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Interview With Karl Bartos

Got a chance to catch up with synth legend, Karl Bartos.

In the 1970s and 1980s, Karl helped propel the use of the synthesizer with Kraftwerk on albums like The Man-Machine and Computer World. Along with Ralf Hütter, Florian Schneider and Wolfgang Flür, Karl would inspire an entire generation of electronic musicians..

In the 1990s, Karl would leave Kraftwerk and embark a solo career, continuing to collaborate with a number of musicians, like Bernard Sumner of New Order and Andy McCluskey of OMD. His discography is vast and spans decades.

Below, we talk about his latest release, The Cabinet of Dr. Caligari and more.

If you’re curious to read more about Karl after this interview, check out The Sound of the Machine – My Life in Kraftwerk and Beyond by Omnibus Press.

Without further ado...

Karl Bartos in 1981 by Bettina Michael.
Karl Bartos in 1981 by Bettina Michael.

Synth History: What music were you listening to in your teenage years?

Karl Bartos: Like in every family, it was my mother who sang me my first songs. That’s the way it’s always been, and presumably it’ll always stay that way.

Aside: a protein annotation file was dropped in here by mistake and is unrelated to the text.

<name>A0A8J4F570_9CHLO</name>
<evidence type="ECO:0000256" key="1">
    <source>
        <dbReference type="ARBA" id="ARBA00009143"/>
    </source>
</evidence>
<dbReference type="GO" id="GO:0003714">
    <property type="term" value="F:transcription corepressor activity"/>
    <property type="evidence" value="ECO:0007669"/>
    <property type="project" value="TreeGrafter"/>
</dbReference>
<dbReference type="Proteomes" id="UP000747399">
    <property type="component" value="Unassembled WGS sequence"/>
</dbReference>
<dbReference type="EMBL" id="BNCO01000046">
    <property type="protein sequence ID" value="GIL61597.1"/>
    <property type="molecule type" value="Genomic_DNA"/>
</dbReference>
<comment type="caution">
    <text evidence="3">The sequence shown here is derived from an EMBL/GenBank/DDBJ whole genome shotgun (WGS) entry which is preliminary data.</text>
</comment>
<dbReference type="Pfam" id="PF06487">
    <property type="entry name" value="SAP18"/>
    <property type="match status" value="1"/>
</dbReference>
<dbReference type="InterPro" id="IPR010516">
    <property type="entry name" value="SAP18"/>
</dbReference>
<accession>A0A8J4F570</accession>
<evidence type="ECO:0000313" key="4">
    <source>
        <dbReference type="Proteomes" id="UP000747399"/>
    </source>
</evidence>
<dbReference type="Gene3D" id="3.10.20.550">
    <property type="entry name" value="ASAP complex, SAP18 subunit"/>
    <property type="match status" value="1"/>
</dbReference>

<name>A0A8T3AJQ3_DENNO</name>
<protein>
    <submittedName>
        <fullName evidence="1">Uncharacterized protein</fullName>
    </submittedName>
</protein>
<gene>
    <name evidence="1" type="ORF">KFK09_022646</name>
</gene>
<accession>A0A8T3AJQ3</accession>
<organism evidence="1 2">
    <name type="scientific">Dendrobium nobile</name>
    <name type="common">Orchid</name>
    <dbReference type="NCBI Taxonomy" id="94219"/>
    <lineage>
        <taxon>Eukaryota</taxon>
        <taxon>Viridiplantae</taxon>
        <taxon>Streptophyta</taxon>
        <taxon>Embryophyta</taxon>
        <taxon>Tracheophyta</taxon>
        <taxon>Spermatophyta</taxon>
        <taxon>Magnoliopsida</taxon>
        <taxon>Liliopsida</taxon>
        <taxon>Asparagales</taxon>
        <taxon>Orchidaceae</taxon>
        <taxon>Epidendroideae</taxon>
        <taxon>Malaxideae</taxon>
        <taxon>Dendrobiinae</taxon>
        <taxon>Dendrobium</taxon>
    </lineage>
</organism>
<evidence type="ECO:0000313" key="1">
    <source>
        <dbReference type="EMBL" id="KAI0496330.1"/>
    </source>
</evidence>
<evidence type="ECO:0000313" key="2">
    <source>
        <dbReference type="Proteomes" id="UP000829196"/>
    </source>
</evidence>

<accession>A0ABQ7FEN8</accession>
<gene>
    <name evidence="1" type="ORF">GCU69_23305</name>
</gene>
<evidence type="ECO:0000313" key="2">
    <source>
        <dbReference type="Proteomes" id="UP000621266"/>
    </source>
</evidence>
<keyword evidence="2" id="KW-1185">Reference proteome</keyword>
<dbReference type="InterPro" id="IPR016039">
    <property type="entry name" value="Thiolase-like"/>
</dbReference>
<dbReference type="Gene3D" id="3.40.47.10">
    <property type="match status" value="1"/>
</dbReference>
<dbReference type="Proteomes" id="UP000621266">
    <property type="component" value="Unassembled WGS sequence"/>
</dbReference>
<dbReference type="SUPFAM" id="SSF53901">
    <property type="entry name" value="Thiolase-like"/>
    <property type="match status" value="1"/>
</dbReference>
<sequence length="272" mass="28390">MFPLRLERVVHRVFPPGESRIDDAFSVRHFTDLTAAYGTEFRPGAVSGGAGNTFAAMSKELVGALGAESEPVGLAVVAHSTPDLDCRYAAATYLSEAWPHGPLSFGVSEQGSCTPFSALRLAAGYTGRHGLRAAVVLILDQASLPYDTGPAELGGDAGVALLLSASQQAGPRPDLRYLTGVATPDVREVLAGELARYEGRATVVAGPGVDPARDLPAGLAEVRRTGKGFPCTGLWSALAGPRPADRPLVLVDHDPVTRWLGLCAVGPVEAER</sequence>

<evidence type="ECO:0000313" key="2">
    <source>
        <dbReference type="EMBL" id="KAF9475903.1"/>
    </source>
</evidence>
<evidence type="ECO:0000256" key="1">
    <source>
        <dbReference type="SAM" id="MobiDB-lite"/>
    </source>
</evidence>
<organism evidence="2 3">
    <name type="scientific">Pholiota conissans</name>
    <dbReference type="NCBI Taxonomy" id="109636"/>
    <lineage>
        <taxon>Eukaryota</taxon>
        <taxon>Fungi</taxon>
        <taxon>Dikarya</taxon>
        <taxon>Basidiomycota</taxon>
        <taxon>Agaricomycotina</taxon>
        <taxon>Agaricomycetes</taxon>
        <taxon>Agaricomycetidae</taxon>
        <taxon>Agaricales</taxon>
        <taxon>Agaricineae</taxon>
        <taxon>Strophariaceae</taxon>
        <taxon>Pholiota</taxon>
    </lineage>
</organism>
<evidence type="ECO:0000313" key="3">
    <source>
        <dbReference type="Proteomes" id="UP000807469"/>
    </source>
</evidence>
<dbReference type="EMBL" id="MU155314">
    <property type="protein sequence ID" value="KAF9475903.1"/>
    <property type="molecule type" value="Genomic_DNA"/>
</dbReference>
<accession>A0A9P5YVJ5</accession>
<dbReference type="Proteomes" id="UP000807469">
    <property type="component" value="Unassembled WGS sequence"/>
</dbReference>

The medium of those days was still radio, to start with. But I didn’t regard the radio as a transmitter of music or news; it just stood on the sideboard and made sound, somehow. What the content of that sound was, didn’t really seem important to me. It was more a question of ‘radio on – radio off’. The device didn’t make much of an impression on me. Then came the day when my father surprised us with a black-and-white television set. American series flickered across the screen: Lassie, Fury and 77 Sunset Strip. Or the German children’s programmes, crime shows and kitschy films. It all started 1964 when I heard the Beatles. They changed my life! They came from space totally unexpected and hit my Kinderzimmer! A revelation. I wanted to feel how they sounded. And the wheel started turning...

Synth History: Do you remember the first time you heard a synthesizer in a song?

Karl Bartos: I recall it was 1968 when I heard ‘Switched-On Bach’ by Wendy Carlos. I was already a huge Beatles fan back then and Revolver and Sgt. Pepper really changed everything. I found Wendy Carlos’ album to be a kind of comedy, which of course was also due to the cover. Stanley Kubrick then choose this synthesizer sound to musically illustrate the irony in A Clockwork Orange in 1971. Although with the 9th Symphony by Ludwig van Beethoven.

Psyché Rock by Pierre Henry
Psyché Rock by Pierre Henry

Synth History: What was the music scene like in Germany in the late 1960s and mid 1970s and what did bands think about incorporating synths into their music?